An Unwanted Afterlife
What happens to your social media after your death? Who, if anyone, will control your digital assets? This question has been asked to us before as once we had a client unexpectedly pass away. Given all the online privacy laws and social media terms of service agreements, this is a valid concern. Its impact is felt not only by loved ones left behind but others in your professional network. For a business, this becomes a concern, as it affects continuity, marketing messaging, and a potential PR nightmare. In this post, we’ll share our thoughts on how to prepare for the inevitable: how to handle your social media after death.
Organize Your Digital Assets
Hopefully, you have a business continuity plan for key functions like accounting, customer service, etc. But many smaller businesses don’t. While it’s easy to have the big things set up, like who will take over the office if you die, the small things are important too.
For example you may also have multiple users for important systems — bank accounts, QuickBooks, time & project management, social media management, etc. — with various credentials. If you have sole access to a system, think about how you will safely store usernames and passwords so they could be accessed by someone in the event of something unfortunate happening to you. The point here is to create a process where authorized users can gain access to your social media after death or in the case of an emergency.
Here’s a suggested way to categorize and organize your assets and accounts:
- Hardware – laptops, desktops, and anything with a hard-drive including flash drives, iPods, cell phones, cameras.
- Software – programs like MS Office, Quicken or QuickBooks, tax prep programs and filed tax returns.
- Social Media – all digital assets like Facebook, LinkedIn, Twitter, Flickr, YouTube, website, online backup sites (e.g., Dropbox).
- Financial – account information related to day-to-day operations as well as long-term savings, retirement, investment accounts. Also, include shopping sites like Amazon or Office Depot where your business credit card information may be stored.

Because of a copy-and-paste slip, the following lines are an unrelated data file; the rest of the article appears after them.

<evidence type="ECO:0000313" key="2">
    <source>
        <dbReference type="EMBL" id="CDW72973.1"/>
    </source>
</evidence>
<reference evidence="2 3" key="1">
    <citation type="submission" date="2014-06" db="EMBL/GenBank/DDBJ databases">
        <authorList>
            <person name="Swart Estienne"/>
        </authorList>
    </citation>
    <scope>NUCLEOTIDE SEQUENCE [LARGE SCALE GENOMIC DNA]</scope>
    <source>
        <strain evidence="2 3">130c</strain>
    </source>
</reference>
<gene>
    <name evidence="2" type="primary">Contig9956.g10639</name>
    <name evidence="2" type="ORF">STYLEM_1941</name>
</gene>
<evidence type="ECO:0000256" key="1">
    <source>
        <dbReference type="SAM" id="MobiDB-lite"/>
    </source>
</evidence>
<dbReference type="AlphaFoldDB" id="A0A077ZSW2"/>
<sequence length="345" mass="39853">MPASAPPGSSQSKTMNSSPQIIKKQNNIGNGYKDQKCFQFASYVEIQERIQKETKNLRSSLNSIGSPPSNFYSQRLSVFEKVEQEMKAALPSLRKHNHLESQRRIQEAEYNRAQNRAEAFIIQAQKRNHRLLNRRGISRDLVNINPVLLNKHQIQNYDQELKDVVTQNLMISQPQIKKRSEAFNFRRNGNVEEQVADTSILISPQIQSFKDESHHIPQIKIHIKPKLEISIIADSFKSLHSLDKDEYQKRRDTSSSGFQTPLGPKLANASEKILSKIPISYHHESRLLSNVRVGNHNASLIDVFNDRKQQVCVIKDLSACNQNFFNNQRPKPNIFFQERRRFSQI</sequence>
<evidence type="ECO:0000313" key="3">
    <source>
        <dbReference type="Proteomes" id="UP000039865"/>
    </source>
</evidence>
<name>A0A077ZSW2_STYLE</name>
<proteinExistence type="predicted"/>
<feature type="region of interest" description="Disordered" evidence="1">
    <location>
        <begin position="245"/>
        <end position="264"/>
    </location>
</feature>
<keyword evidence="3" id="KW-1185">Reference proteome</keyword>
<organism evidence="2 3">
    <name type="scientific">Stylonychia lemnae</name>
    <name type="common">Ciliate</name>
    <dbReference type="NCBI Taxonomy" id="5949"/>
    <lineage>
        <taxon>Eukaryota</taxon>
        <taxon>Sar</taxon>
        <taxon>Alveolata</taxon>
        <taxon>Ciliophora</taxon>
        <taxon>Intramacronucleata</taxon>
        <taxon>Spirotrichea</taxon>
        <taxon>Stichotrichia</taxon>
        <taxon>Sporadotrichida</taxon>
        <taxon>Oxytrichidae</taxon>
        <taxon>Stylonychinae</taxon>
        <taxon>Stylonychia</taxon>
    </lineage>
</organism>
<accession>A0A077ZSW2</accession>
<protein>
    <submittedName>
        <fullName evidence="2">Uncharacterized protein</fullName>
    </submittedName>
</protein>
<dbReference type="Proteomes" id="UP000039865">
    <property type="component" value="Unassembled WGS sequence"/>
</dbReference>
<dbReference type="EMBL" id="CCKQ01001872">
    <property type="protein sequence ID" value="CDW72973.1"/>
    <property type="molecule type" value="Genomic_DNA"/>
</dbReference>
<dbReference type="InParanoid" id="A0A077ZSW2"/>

- Email System – whether you use Google Apps or Outlook on the cloud, have these credentials available for when quick changes need to be made.
At Spectrum, we use the LastPass system, that helps to record all of your passwords and also strengthens them. This system itself needs a password to log in, but as one password can give you access to many others it would reduce the amount of information you need to save in the event of a death or illness. Making it easier than keeping a file or spreadsheet of passwords up-to-date elsewhere.
Name a Successor
Most Americans don’t like to talk about death. That’s why 66% don’t have a will or an estate plan in place. Sadly both Massimo and I are connected to an individual who died in 2012. Facebook still suggests that I reach out to him him; LinkedIn wants me to endorse his skills. It is a sad reminder that our online presence lasts well into the afterlife. How weird is it to get messages via social media after death… creepy to say the least.
Notification via Social Media After Death
Forbes ran a story a few years back about NPR’s Scott Simon who live-tweeted his mother’s death from her hospital bed. I guess the good news is that he actually talked to his family first. Beyond the issue of TMI or horrific situations like the recent “Facebook Killer“, it raises the question of how you notify others on social media after a death.
In the age of Facebook posts, tweets, and LinkedIn updates… a notification of a person’s passing is still a sensitive message that needs careful consideration and crafting. Making sure bios are updated and other key facts close at hand will help make these notifications less awkward.
A Social Media Will
Some forward-thinking estate planning attorneys are integrating the idea of a digital estate into their documentation. Whether the estate plan is strictly personal or related to a business, I recommend having “the conversation” with those around you. Certainly handling your social media after death will be easier and less stressful. If 66% of Americans don’t have a regular will, I imagine the number of Americans who have a social media will is pretty small.
Who will you appoint to be your online executor?
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